Super User is a question and answer site for computer enthusiasts and power users. Join them; it only takes a minute:

Sign up
Here's how it works:
  1. Anybody can ask a question
  2. Anybody can answer
  3. The best answers are voted up and rise to the top

I'm running Fedora 14, and I'm taking French is school so I decided to set my system to French to see how it was.

I edited /etc/sysconfig/i18n, and changed en_US to fr_FR. Then, I rebooted, and it switched to french.

I decided that I didn't know enough French to function, so I edited i18n again, and I rebooted. But it was still in French. Then this happened:

[Leo@chessman ~]$ cd /etc/sysconfig
[Leo@chessman sysconfig]$ su
Mot de passe : 
[root@chessman sysconfig]# cat i18n
[root@chessman sysconfig]# 

Notice that after I typed in su, it said "mot de passe," which is French, even though it says LANG="en_US.UTF-8".

How can I change this back to English?

share|improve this question

I had the same problem and in my case the culprit was /etc/profile which had three export lines at the end (automatically added by a stupid hosting provider during server install).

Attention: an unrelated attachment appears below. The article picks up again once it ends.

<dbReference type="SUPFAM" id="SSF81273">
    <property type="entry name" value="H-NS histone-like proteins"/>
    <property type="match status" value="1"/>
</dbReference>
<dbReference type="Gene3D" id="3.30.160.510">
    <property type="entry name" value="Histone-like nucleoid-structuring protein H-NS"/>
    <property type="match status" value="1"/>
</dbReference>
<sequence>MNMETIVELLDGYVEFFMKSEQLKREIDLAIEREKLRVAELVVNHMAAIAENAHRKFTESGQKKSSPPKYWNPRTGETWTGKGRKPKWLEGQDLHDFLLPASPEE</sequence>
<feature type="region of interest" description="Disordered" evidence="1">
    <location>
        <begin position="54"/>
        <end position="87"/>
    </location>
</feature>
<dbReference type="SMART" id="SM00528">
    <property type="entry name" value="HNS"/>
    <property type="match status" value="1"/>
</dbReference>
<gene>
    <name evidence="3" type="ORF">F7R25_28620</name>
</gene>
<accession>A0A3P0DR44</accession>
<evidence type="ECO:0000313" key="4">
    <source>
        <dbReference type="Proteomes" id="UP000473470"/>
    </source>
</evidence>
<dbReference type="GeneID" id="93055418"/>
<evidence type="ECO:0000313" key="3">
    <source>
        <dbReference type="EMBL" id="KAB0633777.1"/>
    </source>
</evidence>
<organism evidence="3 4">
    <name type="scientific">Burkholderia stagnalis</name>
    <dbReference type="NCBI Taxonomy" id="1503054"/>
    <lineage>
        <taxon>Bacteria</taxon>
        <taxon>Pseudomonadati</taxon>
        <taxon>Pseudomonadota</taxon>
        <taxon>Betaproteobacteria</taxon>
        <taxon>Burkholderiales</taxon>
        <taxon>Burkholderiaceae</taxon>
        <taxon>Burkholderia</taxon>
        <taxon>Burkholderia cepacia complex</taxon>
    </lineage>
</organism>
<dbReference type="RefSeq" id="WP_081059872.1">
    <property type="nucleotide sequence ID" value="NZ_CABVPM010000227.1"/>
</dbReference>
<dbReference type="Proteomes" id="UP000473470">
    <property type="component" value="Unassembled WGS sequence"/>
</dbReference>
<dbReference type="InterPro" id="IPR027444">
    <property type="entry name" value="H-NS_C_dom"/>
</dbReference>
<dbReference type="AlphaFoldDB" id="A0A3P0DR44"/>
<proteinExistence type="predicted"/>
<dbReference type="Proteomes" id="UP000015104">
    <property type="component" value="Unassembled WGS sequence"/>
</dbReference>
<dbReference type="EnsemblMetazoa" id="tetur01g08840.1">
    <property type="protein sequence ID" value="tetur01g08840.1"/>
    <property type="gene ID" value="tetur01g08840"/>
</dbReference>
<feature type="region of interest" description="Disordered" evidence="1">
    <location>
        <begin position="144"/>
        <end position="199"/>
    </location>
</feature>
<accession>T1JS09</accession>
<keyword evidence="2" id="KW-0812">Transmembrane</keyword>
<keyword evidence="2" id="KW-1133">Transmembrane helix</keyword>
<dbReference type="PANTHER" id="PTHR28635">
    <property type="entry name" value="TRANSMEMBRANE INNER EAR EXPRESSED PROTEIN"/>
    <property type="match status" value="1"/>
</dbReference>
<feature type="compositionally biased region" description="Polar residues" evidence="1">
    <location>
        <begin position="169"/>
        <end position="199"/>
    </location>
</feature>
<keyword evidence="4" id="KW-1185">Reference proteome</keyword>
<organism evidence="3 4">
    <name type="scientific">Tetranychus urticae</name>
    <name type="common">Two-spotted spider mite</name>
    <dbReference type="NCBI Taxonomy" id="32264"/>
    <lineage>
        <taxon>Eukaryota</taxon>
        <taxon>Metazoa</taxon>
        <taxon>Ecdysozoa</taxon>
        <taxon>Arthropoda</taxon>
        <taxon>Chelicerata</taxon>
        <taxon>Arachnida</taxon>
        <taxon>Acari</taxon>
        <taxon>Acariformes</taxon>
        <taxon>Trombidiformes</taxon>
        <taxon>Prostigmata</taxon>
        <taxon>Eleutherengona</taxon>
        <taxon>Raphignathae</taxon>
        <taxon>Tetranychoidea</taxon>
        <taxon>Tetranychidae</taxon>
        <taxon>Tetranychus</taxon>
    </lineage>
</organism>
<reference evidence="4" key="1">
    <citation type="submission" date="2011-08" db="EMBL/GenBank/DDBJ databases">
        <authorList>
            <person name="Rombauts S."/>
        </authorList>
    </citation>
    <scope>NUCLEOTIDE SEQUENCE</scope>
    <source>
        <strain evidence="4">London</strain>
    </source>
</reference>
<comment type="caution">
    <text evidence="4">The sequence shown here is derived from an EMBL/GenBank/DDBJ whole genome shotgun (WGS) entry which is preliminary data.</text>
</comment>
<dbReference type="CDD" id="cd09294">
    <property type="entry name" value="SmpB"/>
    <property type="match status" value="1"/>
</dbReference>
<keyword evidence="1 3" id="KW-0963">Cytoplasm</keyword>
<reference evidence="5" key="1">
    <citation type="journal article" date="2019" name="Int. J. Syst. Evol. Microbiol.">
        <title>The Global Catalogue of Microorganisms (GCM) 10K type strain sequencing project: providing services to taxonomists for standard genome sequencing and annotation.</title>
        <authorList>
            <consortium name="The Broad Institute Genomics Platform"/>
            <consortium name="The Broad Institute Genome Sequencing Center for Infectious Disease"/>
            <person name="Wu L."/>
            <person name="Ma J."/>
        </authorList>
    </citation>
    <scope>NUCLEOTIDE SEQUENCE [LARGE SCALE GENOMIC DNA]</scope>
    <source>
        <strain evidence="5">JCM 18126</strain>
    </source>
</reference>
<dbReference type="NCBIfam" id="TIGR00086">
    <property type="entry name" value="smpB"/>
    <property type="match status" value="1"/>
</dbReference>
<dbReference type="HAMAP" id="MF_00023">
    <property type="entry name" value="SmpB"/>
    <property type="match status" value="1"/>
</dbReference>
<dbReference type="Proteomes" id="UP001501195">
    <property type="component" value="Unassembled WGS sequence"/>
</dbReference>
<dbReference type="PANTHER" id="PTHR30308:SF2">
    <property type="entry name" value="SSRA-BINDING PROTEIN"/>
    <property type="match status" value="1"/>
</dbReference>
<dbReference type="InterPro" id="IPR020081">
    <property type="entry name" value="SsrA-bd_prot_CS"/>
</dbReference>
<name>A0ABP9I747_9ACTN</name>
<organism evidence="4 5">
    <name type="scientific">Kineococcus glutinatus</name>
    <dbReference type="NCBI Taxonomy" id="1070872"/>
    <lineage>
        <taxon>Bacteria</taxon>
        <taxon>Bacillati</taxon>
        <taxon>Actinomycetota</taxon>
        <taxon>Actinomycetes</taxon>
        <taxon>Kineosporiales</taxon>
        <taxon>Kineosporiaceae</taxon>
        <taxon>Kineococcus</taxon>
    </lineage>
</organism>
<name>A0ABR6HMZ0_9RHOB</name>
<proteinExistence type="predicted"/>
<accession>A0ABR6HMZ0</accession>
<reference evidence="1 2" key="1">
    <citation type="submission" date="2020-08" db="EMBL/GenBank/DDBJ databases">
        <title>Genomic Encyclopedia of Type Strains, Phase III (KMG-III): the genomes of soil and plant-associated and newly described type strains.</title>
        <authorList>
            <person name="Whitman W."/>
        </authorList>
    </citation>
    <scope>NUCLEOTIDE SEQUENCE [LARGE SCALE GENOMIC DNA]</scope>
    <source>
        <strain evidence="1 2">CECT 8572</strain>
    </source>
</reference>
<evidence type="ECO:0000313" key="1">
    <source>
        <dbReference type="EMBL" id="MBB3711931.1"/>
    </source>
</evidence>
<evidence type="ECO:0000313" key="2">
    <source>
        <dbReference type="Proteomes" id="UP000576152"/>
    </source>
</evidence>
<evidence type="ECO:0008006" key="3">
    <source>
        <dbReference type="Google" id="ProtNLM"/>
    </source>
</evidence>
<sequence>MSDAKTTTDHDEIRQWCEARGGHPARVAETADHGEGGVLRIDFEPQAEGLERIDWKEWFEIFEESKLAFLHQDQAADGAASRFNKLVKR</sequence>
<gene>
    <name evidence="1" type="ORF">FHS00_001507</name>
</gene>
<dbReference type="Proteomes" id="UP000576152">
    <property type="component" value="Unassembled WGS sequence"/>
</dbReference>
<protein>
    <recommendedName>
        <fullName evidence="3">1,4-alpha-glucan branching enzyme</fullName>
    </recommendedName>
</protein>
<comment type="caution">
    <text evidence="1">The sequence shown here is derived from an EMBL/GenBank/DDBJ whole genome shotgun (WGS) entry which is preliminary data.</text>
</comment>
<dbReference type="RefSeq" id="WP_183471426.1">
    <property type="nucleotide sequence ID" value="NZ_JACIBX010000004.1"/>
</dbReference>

share|improve this answer

Everything is set in /etc/profile.d/ in Fedora and Red Hat based systems. See your $HOME/.i18n directory first.

If it does not help you can override this behavior in the /etc/profile.d/ file itself - put

export LANG=C


There is also one more trick. Ssh client is configured to send locale environment variables by default. Try this:

LC_ALL=C ssh server

If it helps, edit your /etc/ssh/ssh_config (on the client side) or /etc/ssh/sshd_config (on the server side).

share|improve this answer
Adding one more trick! – lzap Nov 24 '11 at 10:11

You must log in to answer this question.

Not the answer you're looking for? Browse other questions tagged .